Now for the hard part

It’s great that Macron won. But it would be unwise to be complacent. If — as I suspect — we are at the beginning of a real seismic shift in our politics, mainly triggered by populist anger at the way the banks were bailed out in 2008 — then it will take more than the election of a technocratic centrist to stem the tide. As Roger Cohen puts it in today’s New York Times:

Now the hard part begins. For the first time in France, the far right took more than a third of the vote, a reflection of the anger in the country at lost jobs, failed immigrant integration and economic stagnation. Macron, who said he was aware of “the anger, the anxiety, the doubts” needs to address this social unease head-on by reviving a sense of possibility in France. Without change, Le Pen will continue to gain support.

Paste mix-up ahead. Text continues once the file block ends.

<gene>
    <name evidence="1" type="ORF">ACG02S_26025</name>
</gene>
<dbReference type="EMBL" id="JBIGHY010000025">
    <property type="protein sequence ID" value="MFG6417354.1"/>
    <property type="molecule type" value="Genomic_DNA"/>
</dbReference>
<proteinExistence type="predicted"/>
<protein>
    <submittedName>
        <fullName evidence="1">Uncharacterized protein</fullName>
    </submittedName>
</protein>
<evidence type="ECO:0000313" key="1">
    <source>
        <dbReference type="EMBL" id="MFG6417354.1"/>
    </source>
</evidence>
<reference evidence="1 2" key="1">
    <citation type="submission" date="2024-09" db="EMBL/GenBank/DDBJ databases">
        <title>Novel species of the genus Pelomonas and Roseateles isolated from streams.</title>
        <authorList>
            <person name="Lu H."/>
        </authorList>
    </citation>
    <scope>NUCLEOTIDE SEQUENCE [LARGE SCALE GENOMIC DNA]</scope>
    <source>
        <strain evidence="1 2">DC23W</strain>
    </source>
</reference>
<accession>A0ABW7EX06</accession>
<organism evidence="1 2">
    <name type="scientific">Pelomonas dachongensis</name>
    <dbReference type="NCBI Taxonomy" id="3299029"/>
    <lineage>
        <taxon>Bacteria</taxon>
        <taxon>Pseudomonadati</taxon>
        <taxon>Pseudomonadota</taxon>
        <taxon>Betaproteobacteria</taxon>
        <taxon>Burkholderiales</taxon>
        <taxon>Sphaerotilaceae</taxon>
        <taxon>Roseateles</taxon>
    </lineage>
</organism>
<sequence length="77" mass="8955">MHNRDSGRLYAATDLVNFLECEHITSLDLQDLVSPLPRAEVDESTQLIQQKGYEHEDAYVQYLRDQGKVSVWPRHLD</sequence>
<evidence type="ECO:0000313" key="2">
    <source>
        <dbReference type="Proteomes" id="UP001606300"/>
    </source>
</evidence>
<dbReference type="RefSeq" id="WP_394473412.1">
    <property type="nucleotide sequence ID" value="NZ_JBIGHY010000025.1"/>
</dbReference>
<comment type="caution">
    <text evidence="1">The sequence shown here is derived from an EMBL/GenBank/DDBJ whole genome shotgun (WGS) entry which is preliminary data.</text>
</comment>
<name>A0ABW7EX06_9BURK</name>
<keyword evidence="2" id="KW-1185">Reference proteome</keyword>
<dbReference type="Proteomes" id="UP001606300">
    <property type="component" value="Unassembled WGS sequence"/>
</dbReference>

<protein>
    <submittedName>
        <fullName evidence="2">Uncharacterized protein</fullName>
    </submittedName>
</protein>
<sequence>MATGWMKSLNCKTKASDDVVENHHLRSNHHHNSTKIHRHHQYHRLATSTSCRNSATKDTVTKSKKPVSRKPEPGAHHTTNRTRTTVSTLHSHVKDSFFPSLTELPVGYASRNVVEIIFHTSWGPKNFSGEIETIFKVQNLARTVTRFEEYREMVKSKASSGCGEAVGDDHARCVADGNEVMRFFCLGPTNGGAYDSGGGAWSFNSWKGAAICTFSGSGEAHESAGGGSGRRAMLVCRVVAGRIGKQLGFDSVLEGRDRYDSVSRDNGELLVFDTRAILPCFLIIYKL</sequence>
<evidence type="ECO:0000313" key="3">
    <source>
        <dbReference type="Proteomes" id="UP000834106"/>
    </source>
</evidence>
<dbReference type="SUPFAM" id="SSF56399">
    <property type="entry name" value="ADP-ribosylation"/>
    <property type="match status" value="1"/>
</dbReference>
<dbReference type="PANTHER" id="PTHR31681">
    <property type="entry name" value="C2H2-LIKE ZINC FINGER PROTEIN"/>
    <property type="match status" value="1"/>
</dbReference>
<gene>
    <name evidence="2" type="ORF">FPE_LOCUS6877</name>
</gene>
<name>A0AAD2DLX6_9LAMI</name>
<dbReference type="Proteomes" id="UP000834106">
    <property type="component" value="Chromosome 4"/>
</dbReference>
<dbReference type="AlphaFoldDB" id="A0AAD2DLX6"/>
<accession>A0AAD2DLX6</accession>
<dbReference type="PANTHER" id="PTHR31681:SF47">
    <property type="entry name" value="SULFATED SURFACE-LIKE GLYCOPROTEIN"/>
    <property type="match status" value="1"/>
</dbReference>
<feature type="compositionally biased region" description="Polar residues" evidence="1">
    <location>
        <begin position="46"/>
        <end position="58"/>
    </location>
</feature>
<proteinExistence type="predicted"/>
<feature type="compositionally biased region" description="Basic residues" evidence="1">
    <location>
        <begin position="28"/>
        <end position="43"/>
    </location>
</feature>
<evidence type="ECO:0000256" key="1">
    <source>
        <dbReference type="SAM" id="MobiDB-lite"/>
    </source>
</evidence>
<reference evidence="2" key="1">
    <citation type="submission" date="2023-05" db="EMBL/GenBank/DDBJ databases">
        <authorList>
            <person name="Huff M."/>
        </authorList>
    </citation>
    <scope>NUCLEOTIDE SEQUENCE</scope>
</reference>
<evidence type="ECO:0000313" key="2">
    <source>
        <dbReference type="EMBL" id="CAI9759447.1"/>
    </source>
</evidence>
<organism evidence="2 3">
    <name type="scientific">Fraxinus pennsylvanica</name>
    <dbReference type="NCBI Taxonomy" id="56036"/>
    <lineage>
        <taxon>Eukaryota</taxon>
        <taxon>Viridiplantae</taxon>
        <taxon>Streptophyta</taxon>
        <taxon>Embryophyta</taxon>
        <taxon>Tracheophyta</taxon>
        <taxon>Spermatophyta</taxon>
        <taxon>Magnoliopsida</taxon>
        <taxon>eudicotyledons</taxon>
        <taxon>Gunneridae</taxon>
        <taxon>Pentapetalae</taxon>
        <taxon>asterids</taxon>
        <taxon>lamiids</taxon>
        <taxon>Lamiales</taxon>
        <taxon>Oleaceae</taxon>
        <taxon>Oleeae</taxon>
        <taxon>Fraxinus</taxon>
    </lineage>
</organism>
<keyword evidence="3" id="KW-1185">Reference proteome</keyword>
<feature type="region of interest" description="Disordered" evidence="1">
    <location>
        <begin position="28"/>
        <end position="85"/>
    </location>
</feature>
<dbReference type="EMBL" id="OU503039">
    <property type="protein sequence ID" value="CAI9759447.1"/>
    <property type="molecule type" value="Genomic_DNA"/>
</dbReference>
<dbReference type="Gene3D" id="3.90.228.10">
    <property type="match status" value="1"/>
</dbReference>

Yep. Macron has, as of now, precisely zero MPs in parliament. This may change at the general election, but it would be extraordinary if a pop-up ‘movement’ (which is really what En Marché is) gained a majority in its first election. If he doesn’t succeed in making some significant changes which indicate that ruling elites have finally learned something from the neoliberal nightmare, then I’d bet on Le Pen making a better showing next time.